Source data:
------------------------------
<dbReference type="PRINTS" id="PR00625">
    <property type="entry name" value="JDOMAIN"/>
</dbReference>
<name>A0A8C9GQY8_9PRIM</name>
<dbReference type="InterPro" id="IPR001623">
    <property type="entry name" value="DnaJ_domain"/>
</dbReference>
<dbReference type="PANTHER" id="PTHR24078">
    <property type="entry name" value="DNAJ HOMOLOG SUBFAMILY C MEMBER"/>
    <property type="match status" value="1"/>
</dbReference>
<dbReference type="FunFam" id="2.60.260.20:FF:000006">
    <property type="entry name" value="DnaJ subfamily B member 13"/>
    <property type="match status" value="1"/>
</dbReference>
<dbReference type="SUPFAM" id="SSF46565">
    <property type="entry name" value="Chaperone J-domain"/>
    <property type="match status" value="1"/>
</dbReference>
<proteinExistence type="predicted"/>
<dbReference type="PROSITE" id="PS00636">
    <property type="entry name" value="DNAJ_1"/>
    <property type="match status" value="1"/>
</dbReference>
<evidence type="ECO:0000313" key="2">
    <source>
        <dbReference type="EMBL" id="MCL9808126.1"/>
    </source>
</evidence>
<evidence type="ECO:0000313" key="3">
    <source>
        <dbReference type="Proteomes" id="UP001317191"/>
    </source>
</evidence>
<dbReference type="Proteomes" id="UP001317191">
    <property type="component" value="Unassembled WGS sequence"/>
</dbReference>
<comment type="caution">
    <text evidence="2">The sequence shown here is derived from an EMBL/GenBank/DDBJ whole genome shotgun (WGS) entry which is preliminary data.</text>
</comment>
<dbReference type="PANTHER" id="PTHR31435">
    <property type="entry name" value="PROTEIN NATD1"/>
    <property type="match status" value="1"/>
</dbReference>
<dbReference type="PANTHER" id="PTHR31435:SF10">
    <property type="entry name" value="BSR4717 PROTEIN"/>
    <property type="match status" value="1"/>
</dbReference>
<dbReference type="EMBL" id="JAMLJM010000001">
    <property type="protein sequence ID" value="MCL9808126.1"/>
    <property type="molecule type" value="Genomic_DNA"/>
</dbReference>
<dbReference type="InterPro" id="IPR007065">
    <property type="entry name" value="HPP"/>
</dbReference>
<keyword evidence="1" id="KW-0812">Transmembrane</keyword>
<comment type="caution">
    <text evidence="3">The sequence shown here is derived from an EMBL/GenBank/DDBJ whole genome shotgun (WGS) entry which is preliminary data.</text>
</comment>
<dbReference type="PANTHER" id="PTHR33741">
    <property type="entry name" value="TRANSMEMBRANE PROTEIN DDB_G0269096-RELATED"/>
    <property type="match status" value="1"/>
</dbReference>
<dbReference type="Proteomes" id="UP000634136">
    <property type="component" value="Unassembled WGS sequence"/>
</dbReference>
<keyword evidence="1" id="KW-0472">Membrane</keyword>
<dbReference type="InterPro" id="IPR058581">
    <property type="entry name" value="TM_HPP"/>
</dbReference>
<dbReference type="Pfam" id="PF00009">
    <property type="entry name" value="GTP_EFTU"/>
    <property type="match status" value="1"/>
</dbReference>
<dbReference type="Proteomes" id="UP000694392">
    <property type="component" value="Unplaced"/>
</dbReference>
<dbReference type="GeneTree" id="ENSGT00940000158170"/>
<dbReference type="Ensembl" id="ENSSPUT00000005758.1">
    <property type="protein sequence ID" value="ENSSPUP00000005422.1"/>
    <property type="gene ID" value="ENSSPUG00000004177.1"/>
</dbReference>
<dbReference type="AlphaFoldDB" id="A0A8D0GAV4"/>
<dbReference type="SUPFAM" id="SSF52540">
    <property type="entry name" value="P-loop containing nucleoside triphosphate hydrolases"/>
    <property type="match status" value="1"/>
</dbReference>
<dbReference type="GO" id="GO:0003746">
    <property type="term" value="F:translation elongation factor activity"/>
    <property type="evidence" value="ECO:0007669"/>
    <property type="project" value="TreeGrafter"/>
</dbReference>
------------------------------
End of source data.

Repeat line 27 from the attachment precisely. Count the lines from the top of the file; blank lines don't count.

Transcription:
        <dbReference type="EMBL" id="MCL9808126.1"/>